Becoming a Shakespearean actor
I’m not sure when it originally began. I just have this feeling of always wanting to perform. When I was young I would put on little shows for my family, you know, in my home. And I just loved the idea of telling stories and that was the joy of it. And Shakespeare wasn’t someone that I necessarily knew about that much. I’d heard his name before but I didn’t know what his plays were about particularly. And then as I got to school I then was introduced to Shakespeare.
The first time I got to play and be in Romeo and Juliet, I played Juliet at the Bolton Octagon which is a theatre in the north of England. It was in the round, the audience were all around us and it was set in Italy. And we were rich youth of Italy and that was kind of the scene. And I enjoyed it so much, I loved playing Juliet, but unfortunately it was a really short run. We did about three weeks. And so a couple of years later I got the opportunity to play Juliet again. I jumped at the chance. I wasn’t ready to finish with her. I wanted to kind of have that again, and also the chance to play in London and to play Juliet on The Globe stage, which is where this play was originally written for. You know, there was already the balcony built in to the theatre for that scene. We were performing it mainly for teenagers. And so the teenagers are there seeing teenagers on stage which I found fantastic. We were up there representing them in a way. And we were dressed like them. There were scenes where I was in school uniform and a lot of the audience were in school uniform as well. And it just meant that they could really follow. I think Romeo and Juliet is so good for young people because they can really follow the story. These are situations that they can find themselves in as well. Especially the idea of falling in love for the first time or seeing people that you fancy. Or the situations with your parents. And what I love about performing Romeo and Juliet is, especially to young people, or to people who maybe have never been to the theatre before, is that when you ask a question as your character we often got an actual response from the audience. And they really invest in Romeo and Juliet, I think. And even though you may know what’s going to happen – most people who watch it do know the fate of Romeo and Juliet – they still kind of go on the ride with them. They still have the joy of them falling in love. And they feel that and they go through that. And then it’s so heartbreaking at the end.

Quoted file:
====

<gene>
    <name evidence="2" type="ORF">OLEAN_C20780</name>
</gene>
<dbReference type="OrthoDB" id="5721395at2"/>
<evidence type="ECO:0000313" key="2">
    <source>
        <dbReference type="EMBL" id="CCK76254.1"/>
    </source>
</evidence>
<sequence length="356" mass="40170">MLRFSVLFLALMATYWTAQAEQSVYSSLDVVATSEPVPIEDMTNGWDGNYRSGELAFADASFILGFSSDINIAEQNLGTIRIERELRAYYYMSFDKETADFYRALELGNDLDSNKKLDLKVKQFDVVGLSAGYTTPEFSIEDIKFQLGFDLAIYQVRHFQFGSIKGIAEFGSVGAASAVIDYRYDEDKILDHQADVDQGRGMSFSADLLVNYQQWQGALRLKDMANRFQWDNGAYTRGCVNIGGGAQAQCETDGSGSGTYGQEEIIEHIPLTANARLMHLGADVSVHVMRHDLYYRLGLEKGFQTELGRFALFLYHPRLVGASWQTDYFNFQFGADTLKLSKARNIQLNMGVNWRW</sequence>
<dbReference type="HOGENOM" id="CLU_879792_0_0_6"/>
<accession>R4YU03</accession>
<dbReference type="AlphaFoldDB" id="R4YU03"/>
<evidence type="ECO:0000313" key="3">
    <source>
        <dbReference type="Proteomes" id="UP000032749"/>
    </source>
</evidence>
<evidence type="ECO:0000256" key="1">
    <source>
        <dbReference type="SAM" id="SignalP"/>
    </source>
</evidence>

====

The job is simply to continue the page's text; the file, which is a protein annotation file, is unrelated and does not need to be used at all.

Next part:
What do you like about Shakespeare?
When I started actually speaking Shakespeare’s words out loud I did find a love for it. I love how Shakespeare made up words sometimes. When he couldn’t find the right word to make sense of what he was trying to say. And also of course sometimes he writes in rhyme and so he needed to make up a word that would fit the rhyme. And I really liked that about it. I like the poetry of it. And also the fact that his stories were quite vivid and exciting. And what people go through, especially like in Romeo and Juliet. These are two young people, 14, around that age. And they have such an amazing, tragic, but such an exciting kind of few days. And what a kind of joy to read that as a teenager yourself.
Romeo and Juliet is unknown to most around here except if they learned Shakespeare's poem Sonnet 18 when it was taught in the English syllabus about a decade ago where they might have heard teachers associating this poem with the famous play.
Like other cultures unrequited love is also a popular theme in local films and novels but it usually depicted much older personas not as young as Romeo and Juliet who are in their early teens. I reckon regardless of cultures and distant spaces we are still interconnected as individuals in our needs for romanticism.